IN describing the Irish and Welsh vernacular sources for Celtic religious beliefs, the Irish scholar Proinsias MacCana, in a memorable phrase, referred to the 'fertile chaos of the insular tradition'. 'Fertile chaos' perfectly characterizes the enormously rich array of partial and confusing evidence available to us from a wide variety of sources reflecting on the religious beliefs of Celtic peoples. It may fairly be said that there is more, varied, evidence for Celtic religion than for any other aspect of Celtic life. The only problem is to be able to assemble it in a systematic form which does not too greatly oversimplify the intricate texture of its detail.
The Greek and Roman texts provide a number of pertinent observations, but these are at best anecdotal, offered largely as colourful background by writers whose prime intention was to communicate other messages. The most comprehensive account is that given by Caesar in his description of Gaulish society. Though useful, its summary nature could lead to confusion if it was not balanced against other evidence. Similarly the immensely rich vernacular literature of the Insular Celts must be approached in the awareness that Celtic religion was not necessarily consistent across Europe, nor was it unchanging. The very 'Insular' nature of the sources and the fact that what comes down to us has passed through the emasculating filter of a Christian monastic perspective demand particular care when such material is used as a basis for generalization.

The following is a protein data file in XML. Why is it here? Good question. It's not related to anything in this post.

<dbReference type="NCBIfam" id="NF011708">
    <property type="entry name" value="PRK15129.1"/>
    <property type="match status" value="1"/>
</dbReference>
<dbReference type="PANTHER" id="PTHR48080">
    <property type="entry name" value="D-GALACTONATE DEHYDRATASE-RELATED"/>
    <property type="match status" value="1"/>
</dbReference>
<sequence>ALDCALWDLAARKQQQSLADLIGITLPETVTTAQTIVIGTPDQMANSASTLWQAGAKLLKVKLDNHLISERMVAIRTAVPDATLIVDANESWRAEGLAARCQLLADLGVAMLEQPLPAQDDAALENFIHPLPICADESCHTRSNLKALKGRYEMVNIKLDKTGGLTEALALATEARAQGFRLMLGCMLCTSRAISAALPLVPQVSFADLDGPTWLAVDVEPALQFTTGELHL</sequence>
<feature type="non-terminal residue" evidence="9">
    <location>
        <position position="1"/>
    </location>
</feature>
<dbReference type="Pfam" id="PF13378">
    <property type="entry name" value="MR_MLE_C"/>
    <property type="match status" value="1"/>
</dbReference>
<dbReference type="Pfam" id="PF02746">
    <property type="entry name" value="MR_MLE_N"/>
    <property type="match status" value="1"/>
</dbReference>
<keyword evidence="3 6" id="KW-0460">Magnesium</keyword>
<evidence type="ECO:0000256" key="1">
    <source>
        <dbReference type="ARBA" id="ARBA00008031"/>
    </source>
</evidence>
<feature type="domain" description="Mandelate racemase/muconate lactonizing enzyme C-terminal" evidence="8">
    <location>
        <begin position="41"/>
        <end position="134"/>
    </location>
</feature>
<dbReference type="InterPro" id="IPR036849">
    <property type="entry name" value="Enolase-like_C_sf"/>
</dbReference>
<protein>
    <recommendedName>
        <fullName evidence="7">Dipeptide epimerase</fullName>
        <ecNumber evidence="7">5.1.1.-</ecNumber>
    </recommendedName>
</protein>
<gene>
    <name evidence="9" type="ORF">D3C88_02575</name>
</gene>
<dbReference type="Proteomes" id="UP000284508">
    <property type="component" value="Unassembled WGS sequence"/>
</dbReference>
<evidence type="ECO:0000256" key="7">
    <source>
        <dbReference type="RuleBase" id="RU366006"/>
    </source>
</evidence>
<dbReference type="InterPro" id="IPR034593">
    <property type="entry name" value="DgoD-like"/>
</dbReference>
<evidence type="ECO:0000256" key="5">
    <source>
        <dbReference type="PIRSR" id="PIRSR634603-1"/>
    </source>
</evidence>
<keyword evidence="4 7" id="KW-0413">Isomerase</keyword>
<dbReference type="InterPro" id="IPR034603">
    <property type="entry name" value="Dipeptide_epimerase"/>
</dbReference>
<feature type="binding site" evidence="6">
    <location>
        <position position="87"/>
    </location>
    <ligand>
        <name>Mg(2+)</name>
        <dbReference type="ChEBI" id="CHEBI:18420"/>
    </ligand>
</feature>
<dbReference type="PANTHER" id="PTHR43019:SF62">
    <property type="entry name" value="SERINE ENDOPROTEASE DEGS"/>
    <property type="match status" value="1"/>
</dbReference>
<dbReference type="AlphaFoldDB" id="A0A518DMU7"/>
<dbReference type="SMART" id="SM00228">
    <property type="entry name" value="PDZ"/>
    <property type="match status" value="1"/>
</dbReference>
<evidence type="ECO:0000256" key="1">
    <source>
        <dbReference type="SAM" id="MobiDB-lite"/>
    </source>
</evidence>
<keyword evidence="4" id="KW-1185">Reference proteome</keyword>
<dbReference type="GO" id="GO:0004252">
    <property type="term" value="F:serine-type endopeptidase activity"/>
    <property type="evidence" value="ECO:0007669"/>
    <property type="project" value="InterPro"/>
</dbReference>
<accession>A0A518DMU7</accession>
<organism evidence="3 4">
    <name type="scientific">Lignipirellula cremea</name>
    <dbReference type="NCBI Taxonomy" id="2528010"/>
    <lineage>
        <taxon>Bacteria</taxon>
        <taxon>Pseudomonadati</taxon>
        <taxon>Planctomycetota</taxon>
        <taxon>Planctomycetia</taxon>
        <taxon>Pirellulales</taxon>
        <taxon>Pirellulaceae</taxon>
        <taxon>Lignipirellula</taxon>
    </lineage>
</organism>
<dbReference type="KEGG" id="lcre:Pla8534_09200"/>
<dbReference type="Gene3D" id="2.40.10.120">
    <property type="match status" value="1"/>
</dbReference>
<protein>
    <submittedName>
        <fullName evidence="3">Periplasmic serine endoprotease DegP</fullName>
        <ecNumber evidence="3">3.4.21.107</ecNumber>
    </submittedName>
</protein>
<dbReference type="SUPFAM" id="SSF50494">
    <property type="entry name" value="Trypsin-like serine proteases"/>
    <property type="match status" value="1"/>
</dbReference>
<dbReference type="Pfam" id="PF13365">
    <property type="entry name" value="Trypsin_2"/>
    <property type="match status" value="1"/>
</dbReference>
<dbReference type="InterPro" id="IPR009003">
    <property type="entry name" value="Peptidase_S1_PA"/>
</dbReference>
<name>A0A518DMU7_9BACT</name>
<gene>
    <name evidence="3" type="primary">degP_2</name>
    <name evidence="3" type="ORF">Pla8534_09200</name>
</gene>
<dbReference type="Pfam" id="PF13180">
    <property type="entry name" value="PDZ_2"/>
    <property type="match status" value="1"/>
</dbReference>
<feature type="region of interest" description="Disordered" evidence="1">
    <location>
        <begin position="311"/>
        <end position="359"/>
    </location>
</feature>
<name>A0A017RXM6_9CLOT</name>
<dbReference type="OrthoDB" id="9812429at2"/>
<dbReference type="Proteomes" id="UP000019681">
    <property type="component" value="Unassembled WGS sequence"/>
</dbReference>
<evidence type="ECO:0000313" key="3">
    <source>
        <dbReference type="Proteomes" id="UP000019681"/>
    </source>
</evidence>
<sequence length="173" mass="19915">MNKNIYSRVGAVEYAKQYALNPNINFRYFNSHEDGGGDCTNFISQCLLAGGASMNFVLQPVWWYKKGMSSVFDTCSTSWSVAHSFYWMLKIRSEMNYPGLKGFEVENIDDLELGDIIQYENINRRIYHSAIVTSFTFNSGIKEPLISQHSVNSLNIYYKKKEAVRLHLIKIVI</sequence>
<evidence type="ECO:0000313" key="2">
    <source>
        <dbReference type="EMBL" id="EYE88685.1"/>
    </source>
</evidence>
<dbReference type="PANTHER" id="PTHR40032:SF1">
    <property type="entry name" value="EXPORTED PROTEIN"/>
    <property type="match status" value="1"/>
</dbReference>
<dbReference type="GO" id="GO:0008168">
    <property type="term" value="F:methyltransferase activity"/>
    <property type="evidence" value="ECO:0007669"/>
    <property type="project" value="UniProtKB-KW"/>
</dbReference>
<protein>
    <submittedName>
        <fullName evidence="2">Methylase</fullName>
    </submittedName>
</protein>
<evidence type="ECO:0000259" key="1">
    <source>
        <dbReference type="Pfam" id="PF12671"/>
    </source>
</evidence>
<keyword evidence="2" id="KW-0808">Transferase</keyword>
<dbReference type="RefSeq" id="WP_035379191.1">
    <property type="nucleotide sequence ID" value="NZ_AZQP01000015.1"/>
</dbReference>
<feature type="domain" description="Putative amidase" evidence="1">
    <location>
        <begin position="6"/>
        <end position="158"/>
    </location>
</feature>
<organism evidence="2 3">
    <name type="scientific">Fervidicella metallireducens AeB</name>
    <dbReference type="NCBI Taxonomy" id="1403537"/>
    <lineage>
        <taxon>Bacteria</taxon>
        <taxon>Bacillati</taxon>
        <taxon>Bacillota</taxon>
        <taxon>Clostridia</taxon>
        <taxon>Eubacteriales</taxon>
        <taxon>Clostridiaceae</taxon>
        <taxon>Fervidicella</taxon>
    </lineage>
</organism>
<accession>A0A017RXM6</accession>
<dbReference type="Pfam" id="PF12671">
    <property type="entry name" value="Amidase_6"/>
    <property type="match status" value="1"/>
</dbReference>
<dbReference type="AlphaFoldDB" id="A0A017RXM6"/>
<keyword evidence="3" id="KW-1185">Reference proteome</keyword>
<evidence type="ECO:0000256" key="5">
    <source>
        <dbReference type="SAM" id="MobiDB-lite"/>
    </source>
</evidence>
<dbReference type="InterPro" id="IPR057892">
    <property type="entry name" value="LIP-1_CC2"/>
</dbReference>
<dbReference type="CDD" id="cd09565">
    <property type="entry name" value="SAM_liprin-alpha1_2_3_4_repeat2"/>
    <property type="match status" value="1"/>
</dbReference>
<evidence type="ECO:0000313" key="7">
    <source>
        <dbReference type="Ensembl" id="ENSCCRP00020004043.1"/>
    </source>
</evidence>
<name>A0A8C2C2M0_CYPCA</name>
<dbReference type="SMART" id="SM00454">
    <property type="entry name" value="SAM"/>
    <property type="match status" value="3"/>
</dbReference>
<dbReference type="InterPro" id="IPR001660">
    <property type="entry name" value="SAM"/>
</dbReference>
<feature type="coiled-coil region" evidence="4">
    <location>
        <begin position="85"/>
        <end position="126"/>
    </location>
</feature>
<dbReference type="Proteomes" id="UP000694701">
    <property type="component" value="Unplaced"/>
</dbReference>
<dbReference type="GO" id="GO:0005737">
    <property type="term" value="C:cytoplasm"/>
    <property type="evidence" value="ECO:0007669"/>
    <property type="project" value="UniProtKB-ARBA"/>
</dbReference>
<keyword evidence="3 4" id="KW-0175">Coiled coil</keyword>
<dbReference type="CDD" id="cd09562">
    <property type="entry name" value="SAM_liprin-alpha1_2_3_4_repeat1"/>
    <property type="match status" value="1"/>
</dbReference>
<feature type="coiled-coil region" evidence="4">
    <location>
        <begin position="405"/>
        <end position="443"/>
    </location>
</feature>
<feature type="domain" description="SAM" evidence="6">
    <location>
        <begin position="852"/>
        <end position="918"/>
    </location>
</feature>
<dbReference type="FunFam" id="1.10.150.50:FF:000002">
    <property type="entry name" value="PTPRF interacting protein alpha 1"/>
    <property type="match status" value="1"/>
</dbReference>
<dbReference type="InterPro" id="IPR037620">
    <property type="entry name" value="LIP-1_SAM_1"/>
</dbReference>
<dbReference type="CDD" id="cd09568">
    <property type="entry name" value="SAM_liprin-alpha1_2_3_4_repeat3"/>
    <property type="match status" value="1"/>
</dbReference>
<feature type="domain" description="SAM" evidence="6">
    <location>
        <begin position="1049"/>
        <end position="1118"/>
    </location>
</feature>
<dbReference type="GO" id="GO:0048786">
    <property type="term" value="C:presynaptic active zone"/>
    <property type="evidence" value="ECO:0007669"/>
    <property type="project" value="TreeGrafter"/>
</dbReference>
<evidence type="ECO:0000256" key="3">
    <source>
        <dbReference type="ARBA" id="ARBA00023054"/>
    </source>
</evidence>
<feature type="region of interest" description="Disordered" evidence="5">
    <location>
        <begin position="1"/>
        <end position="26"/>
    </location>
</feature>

The archaeological record produces an equally varied mix of data. Iconography in the form of stone and wood sculptures is not particularly plentiful, but, if Celtic art in its broader sense is taken into account, as it must be, the variety of symbols and images is greatly multiplied. In addition to this we have evidence for belief systems embedded in burial practice, in a great number of votive deposits, and in religious structures such as shrines and shafts. From this huge mass of disparate evidence, sometimes distorted and usually partial, some semblance of the religious systems of the Celts can be reconstructed.